Correctional Services said that “matters are under control” at Johannesburg’s Sun City Prison on Wed.
I recently went to a bank in Yeoville, Johannesburg, to deposit money for my sister back home - as she needed money urgently.
This was against my resolution to avoid bank queues by using Internet banking. This time I had no choice.
At 11am the bank was closed because the computers were off-line.
I went back an hour before the close of business. The queue was long, so we stood waiting for the tellers to help us.
No one spoke to one another in the queue, with the exception of an elderly white lady. For the purposes of this column I will call her Jane.
She broke the silence by shouting: "Why does it take you more than an hour to give me just one piece of paper?"
Everyone turned and looked at the ageing mother.
She looked as if she was in her late 80s and was accompanied by her domestic worker of 16 years.
Jane told interested onlookers that the mother of her helper had worked for her for 36 years before transferring her duties to her daughter.
Finally Jane got her piece of paper - but it was the wrong one.
She shouted again: "What's wrong with you people? I wait for an hour for this paper and then you give me the wrong document!"
The tellers and the bank manager were unmoved by her complaints.
Jane moved from the enquiries counter to the tellers as she fumed in anger.
She also complained about the length of the queue and then told us of a recent operation on her leg.
She shouted again: "This is the worst bank in South Africa.
"You are supposed to give these people sandwiches and tea. It's unfair to keep them waiting this long."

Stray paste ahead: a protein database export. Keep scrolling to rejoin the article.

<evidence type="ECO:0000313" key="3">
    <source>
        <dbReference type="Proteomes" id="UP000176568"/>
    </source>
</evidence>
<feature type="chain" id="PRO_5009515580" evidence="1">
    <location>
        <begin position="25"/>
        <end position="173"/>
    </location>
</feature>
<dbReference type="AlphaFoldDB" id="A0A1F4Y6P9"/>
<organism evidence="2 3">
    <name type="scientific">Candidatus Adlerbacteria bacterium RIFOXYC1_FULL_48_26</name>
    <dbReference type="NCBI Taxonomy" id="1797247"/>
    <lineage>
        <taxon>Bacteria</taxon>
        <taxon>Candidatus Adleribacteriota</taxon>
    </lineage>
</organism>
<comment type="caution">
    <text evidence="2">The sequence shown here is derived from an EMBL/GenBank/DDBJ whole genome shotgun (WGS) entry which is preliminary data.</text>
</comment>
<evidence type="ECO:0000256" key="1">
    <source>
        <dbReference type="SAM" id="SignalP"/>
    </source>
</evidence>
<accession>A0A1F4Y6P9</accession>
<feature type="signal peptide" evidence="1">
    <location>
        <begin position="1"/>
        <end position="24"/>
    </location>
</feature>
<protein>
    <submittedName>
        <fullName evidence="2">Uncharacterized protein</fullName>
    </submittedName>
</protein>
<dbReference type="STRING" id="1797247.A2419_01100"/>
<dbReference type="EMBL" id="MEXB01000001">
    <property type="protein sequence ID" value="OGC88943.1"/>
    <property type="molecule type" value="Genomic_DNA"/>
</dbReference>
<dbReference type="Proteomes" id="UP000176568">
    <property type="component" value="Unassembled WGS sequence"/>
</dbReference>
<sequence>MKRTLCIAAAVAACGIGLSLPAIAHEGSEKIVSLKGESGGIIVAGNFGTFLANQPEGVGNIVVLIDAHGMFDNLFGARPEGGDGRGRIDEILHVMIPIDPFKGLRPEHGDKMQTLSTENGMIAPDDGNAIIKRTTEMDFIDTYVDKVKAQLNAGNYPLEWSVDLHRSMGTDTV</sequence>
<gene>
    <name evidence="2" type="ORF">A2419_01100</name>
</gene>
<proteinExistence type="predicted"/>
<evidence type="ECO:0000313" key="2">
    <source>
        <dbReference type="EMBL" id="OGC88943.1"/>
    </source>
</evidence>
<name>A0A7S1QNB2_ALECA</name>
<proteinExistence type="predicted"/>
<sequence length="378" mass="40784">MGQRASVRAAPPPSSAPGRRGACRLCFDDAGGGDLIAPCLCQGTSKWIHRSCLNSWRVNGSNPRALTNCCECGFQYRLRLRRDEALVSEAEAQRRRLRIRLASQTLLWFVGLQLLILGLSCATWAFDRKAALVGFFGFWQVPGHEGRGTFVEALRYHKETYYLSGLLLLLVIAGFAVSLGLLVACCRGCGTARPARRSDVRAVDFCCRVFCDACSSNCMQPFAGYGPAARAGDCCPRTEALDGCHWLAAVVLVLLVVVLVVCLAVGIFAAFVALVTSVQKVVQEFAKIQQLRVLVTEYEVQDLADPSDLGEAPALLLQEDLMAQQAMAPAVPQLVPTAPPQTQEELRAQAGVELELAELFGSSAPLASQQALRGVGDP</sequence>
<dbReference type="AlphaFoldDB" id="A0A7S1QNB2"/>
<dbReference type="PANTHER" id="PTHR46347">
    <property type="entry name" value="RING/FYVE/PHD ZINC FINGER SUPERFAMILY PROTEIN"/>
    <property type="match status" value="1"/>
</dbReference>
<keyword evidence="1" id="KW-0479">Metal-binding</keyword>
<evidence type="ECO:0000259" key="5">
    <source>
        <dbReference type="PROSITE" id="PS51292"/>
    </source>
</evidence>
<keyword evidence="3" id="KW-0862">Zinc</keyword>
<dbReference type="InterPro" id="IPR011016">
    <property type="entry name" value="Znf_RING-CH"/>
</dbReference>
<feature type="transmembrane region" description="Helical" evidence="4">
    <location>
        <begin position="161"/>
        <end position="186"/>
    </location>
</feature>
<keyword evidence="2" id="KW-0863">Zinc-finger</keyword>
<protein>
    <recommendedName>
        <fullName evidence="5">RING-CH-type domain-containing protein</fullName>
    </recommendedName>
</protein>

No one backed her call.
A few laughed at the lady who was not used to "how things worked in the bank".
Jane finally received her document and made a grand exit.
The people in the bank then started talking among themselves about Jane but not about the pathetic service they were receiving.
No one called the manager or questioned why the queue was moving at a snail's pace.
All the people in the bank were black and Jane had been the only white. Do we accept bad service just because we are black? Is it because black people are inherently patient?
I don't have the answers.
But I know that no human being wants to stand in a queue for three hours, unless they are voting a government into power.
Poor service is poor service. It has nothing to do with race, class and age.
If we are truly free, let us expect quality service, whether in a taxi rank, public hospital or the malls in Sandton.
We don't have to wear expensive brands to prove our buying power. White citizens can seal any deal in their short pants.
If we are really free, then let us not allow people to give us poor service anywhere in our beautiful land.